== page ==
If you hadn’t already realized, among news headlines and wellness apps popping up, the food we eat is integral to our long-term health and wellbeing. It can also be a powerful indicator of our likelihood of suffering from illnesses and diseases.
For the average person, navigating the food pyramid can be an overwhelming task. Luckily, registered dietitian nutritionists are committed to helping the public with this. But as Deanna Belleny, MPH, RDN, and founder of Diversify Dietetics puts it, “Food is so much more than what we put into our body. It’s also an extension of our identity and culture.”
In other words, it’s up to a diversified workforce to help diversified populations understand how they can eat healthy in a way that is culturally competent and approachable. And right now, the majority of registered dietitian nutritionists are white.
As one of the small number of RDNs of color, Belleny, who is black, co-founded the nonprofit Diversify Dietetics in April 2018. Her company’s goal is to increase diversity in her field. She works to empower students and young professionals from all backgrounds to join the next generation of nutrition experts.
Belleny is originally from Houston, Texas, and it is where she spent the majority of her career thus far. Houston is where she completed her bachelor’s and master’s degrees, her dietetic internship and first few jobs.
“I became interested in evaluating effective nutrition programs for communities, and I wanted to get broader in public health through systems change,” she says.
Today, she’s currently based in Massachusetts and works for the Center for Primary Care at Harvard Medical School.
Belleny says she was struck at how very few of the nutrition professionals she came across were people of color, especially during her internships and at conferences.
Tamara Melton, MS, RDN, CPHIMS, and Belleny’s co-founder of Diversify Dietetics, says that at a typical dietetic and nutrition conference, “out of thousands of people, you will maybe see six or seven people of color.”
In addition to both conscious and subconscious biases against nutrition students and professionals of color, there are structural barriers in the career pathway that might account for the lack of diversity in the field.
According to Melton, it takes a minimum of five years to become a registered dietician nutritionist as you need a bachelor’s degree with the relevant coursework, an internship that runs for six to 12 months and is typically unpaid, and then pass a national standardized exam, of which there are associated fees.
With student loans, long-term unpaid work, and exam materials and fees, students from low-income and marginalized groups are at a disadvantage when pursuing a nutrition profession.
In addition to passing on the torch to students in need, Belleny says she believes that more diverse nutrition professionals will contribute to wider systems change in improving public health for all communities.
“The U.S. is getting more and more diverse and with more diverse practitioners in the field, we are able to better relate with patients and clients,” she says. “Especially since, as a society, what is considered healthy is a Eurocentric diet.”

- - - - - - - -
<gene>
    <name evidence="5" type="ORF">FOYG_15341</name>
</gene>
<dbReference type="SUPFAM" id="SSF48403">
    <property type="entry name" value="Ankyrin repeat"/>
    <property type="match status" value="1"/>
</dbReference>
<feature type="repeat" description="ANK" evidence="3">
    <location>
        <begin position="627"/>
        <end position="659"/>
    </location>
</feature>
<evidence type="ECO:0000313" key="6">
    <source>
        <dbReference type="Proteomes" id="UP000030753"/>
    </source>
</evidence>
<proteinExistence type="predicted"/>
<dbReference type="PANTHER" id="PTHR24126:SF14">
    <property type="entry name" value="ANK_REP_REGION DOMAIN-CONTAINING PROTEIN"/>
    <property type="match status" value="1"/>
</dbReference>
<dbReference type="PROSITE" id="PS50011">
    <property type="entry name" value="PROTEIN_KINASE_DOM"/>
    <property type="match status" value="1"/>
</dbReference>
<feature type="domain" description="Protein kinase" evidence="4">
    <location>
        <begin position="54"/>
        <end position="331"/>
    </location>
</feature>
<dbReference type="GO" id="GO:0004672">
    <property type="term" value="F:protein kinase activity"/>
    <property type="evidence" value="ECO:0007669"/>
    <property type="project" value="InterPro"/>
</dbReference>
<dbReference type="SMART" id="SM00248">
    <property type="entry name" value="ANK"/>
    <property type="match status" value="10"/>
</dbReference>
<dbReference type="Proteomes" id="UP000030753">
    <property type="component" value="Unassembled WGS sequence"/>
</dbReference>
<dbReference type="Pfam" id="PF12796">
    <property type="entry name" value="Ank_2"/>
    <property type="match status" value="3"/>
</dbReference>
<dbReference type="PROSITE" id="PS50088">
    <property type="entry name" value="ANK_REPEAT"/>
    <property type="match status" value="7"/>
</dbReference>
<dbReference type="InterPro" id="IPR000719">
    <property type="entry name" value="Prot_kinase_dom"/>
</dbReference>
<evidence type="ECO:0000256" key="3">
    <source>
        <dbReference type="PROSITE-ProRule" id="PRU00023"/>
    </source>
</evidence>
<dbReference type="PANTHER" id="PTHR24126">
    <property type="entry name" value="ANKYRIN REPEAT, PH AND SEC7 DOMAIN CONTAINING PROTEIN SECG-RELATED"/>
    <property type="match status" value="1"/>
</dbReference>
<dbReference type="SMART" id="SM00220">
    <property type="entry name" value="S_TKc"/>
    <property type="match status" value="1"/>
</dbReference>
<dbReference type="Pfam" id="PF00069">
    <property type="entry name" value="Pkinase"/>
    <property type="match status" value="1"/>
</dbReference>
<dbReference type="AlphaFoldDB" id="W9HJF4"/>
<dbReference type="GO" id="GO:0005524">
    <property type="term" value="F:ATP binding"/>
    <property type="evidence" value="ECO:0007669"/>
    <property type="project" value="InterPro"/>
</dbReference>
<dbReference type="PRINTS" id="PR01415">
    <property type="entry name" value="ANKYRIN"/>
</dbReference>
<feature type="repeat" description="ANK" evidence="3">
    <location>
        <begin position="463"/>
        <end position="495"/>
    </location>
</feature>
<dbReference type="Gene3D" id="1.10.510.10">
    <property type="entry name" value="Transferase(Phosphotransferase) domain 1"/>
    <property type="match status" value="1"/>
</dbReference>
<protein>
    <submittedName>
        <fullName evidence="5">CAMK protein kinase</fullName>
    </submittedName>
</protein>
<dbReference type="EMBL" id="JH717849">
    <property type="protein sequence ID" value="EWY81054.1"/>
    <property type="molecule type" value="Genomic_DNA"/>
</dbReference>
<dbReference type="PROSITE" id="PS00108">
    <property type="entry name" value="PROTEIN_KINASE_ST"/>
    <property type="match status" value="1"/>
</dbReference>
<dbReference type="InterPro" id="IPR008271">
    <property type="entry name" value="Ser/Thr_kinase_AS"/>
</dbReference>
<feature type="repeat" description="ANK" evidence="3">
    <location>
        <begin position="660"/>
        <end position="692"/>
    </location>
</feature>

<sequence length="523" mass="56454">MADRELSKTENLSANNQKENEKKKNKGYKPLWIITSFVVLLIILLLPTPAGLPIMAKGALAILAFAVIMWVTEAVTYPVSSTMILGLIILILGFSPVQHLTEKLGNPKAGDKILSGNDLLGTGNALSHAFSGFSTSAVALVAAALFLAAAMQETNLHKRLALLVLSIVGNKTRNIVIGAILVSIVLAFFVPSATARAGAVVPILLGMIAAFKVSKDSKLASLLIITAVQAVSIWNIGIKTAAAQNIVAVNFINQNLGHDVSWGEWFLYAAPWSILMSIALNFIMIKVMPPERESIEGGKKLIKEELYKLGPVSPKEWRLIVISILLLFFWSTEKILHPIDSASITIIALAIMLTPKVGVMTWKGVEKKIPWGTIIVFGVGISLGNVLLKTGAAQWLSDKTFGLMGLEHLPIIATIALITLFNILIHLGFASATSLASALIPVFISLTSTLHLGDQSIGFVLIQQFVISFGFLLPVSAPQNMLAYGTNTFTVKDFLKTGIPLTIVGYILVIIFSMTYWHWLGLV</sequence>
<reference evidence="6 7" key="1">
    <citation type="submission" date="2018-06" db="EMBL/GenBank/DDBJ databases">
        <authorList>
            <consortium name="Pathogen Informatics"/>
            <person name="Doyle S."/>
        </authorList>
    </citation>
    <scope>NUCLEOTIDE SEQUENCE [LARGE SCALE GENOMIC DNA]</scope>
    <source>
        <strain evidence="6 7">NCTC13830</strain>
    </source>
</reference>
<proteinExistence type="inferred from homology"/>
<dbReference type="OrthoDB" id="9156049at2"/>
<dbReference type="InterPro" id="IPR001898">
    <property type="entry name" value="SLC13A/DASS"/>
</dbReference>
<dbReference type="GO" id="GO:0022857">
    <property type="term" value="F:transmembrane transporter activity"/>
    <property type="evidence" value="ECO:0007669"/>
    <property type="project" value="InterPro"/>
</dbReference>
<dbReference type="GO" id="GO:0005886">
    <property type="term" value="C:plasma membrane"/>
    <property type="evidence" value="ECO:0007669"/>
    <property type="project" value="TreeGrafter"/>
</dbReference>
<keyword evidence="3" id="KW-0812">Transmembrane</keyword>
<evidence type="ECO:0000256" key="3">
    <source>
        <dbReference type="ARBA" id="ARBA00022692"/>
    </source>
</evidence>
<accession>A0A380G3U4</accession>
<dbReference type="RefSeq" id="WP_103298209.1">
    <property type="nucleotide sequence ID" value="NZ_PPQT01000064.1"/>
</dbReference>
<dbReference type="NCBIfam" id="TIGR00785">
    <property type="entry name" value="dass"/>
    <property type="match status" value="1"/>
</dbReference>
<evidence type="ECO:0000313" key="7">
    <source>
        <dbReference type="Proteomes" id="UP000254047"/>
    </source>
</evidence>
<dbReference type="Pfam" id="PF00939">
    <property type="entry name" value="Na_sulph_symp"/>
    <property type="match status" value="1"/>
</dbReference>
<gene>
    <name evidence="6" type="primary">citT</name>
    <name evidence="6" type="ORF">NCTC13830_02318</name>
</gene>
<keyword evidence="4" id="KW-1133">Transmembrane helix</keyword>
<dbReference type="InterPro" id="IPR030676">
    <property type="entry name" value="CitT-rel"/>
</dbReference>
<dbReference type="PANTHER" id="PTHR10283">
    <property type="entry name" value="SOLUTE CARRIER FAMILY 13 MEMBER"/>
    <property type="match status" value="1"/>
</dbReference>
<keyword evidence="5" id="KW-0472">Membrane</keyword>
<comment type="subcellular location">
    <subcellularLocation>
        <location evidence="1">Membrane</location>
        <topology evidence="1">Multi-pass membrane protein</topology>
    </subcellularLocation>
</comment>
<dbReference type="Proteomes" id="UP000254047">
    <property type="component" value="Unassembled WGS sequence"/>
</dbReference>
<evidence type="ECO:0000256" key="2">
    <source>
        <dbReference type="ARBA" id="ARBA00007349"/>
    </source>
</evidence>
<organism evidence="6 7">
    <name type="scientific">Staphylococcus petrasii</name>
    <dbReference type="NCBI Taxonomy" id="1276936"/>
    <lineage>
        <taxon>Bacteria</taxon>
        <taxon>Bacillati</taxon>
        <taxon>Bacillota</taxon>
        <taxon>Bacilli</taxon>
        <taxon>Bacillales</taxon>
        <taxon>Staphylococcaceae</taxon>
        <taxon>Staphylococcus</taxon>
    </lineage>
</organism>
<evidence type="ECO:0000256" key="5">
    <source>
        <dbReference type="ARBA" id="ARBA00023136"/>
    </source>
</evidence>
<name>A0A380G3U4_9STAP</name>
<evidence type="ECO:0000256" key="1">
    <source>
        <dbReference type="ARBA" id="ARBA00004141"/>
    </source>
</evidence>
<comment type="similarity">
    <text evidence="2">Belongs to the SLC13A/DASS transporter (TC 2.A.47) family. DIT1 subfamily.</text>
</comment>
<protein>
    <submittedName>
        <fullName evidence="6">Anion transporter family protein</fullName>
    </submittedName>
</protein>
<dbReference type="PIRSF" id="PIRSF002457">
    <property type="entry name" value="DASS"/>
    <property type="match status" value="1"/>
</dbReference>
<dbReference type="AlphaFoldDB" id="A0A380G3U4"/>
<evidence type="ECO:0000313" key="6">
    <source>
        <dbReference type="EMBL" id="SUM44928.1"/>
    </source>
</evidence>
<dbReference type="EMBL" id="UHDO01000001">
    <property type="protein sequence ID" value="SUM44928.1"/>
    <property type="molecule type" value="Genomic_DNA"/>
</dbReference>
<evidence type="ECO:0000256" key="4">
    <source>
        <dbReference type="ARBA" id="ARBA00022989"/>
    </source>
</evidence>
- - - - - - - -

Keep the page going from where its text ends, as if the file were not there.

Kale and quinoa are undoubtedly very healthy food options, but these ingredients may not fit into the culinary palate and customs of other cultures. “In some cases, nutritional advice does not resonate with some audiences that it is delivered to,” says Belleny. “For example, as when recommending all organic ingredients to a lower income community, because there are more affordable ways to get fresh and quality food.”
In addition, says Melton, “research has shown that professionals of color will stay and serve in communities of color longer” as opposed to white medical professionals who train in those areas but typically leave once they finish their education.
“Data has shown patients do better when they are advised by someone of similar culture,” she says. “Some reasons include something as simple as language barriers or knowing colloquialisms or cultural contexts.”
So, how exactly is Diversify Dietetics supporting and pushing forward a more diverse field?
The 501(c)3 organization offers resources such as career advice, scholarship referrals, job postings, workshops on professional development, a dynamic podcast, a robust mentorship program and country-wide meetups.
“We’re nowhere near where we want to be, but we want to help students get into internships, pass their exams, negotiate their first salaries and understand the various pathways in the industry,” says Melton.
The two co-founders are very active on social media, especially on Instagram where the Diversify Dietetics account has more than 5,000 followers. They regularly spotlight professionals of color, especially if they work in atypical settings such as the NFL or other big name brands.
“As a long-term goal, hopefully we can see a shift in health disparities and chronic diseases,” says Belleny. Always with this big picture in mind, Belleny and Melton are optimistic about ushering in the next generation of diverse nutrition experts, as well as healthier and well-nourished patients.